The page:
For those who never heard of Chuck Palaniuk, know this: he’s one of the rare authors who makes nihilism seem edgy and cool. Palaniuk is probably best known for what he calls “transgressive fiction,” and created a cult following with the iconic figure Tyler Durden, from his book Fight Club.

Palaniuk’s fascination with flawed characters and charismatic but destructive leaders continues with Doomed, this year’s sequel to 2011’s Damned.

As a chubby child of an uber-celebrity couple, Madison Spencer is out and about on earth, temporarily out from the clutches of purgatory. Her mission: To prevent her parents from creating a religion called, “Boorism” which could trigger the Apocalypse.

 

The well spoken tween hilariously describes her experiences with her processed food-loving, middle class American Grandparents, as well as she describes the various religions and lifestyles her jet-setting parents dabble in. Palaniuk skewers the urban rich and the rural poor equally. America’s love-hate relationship with consumerism is the same underlying theme that Fight Club and Doomed share.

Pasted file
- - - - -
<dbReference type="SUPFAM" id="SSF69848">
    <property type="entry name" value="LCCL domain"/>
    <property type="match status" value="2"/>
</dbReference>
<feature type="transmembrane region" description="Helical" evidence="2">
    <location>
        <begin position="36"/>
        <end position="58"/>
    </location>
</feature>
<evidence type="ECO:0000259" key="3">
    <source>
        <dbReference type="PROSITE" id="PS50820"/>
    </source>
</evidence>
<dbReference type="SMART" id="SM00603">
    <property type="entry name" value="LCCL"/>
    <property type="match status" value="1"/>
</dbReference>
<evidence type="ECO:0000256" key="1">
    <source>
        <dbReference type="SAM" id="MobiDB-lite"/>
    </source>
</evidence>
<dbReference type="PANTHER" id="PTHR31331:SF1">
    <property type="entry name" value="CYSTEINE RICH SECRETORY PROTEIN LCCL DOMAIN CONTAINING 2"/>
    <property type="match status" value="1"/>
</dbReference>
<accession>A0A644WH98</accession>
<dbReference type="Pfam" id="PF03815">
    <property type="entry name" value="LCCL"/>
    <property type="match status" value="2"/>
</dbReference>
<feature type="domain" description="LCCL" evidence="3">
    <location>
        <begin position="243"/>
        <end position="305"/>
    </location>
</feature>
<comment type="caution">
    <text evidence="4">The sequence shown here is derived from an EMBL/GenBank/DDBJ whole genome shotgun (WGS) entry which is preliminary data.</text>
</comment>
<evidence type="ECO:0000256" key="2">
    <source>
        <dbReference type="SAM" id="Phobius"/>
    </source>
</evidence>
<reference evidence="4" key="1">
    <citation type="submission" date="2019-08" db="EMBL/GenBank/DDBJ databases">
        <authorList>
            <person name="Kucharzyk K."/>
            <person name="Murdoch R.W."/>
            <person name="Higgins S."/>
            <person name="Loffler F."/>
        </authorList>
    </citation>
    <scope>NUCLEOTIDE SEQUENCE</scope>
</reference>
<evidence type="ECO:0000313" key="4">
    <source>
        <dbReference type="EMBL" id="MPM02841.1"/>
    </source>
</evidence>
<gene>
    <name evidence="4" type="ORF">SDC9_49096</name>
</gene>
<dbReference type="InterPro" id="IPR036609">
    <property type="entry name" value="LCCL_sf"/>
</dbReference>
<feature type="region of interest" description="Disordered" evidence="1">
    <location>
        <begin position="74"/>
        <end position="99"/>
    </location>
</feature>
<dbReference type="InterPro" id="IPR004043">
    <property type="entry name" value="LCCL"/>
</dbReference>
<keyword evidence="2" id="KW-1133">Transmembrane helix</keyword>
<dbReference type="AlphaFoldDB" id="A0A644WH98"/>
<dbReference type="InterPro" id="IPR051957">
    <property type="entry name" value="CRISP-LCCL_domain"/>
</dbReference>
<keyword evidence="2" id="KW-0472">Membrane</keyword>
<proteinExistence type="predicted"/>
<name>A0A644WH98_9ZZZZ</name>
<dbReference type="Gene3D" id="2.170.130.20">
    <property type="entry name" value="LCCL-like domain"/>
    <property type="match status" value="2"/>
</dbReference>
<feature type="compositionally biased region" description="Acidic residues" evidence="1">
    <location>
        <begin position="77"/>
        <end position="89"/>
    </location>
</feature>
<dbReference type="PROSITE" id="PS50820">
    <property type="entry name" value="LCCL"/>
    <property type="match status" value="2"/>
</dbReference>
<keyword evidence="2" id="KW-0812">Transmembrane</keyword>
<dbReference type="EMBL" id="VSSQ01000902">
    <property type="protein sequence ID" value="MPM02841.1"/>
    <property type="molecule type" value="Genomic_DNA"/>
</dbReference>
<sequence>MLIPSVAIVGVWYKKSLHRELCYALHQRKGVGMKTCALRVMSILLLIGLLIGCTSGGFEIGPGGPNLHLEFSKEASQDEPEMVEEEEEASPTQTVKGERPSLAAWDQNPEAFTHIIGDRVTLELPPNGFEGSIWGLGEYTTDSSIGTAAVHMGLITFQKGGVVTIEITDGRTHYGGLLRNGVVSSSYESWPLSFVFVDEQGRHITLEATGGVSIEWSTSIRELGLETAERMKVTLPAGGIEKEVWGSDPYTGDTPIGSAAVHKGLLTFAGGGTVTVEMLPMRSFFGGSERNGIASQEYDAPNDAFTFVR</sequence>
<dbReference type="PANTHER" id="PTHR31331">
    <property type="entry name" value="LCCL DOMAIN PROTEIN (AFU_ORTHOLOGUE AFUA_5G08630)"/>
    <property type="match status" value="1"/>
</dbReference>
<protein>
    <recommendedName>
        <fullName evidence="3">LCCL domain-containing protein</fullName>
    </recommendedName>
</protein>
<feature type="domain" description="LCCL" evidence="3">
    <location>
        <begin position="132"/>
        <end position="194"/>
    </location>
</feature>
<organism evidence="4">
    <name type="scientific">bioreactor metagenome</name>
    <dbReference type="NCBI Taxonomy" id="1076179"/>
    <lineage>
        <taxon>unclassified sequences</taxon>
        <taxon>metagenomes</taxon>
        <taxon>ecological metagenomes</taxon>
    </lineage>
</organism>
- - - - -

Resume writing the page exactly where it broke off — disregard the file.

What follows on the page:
Unlike Tyler Durden, Maddy has no urge to be the religious figurehead of a destructive cult. Through her rich vocabulary occasionally lapses into plausible tween-talk (such as referring to genitalia as, “hoo-ha’s,”), we learn that Maddy’s journey to purgatory may have been part of a larger plan to bring about the end of the world.

 

Palaniuk himself describes this two book series as, “if The Shawshank Redemption had a baby by The Lovely Bones and it was raised by Judy Blume.” Sure enough, in the previous work, Maddy is quoted as saying  “Are you there, Satan? It’s me, Madison.” The novel’s style embraces tween girl culture without resorting to excessive girlishness or making a parody of female teenage-hood. While Doomed mocks organized religion and disorganized cultists, the theme of family and longing for stability still shines through.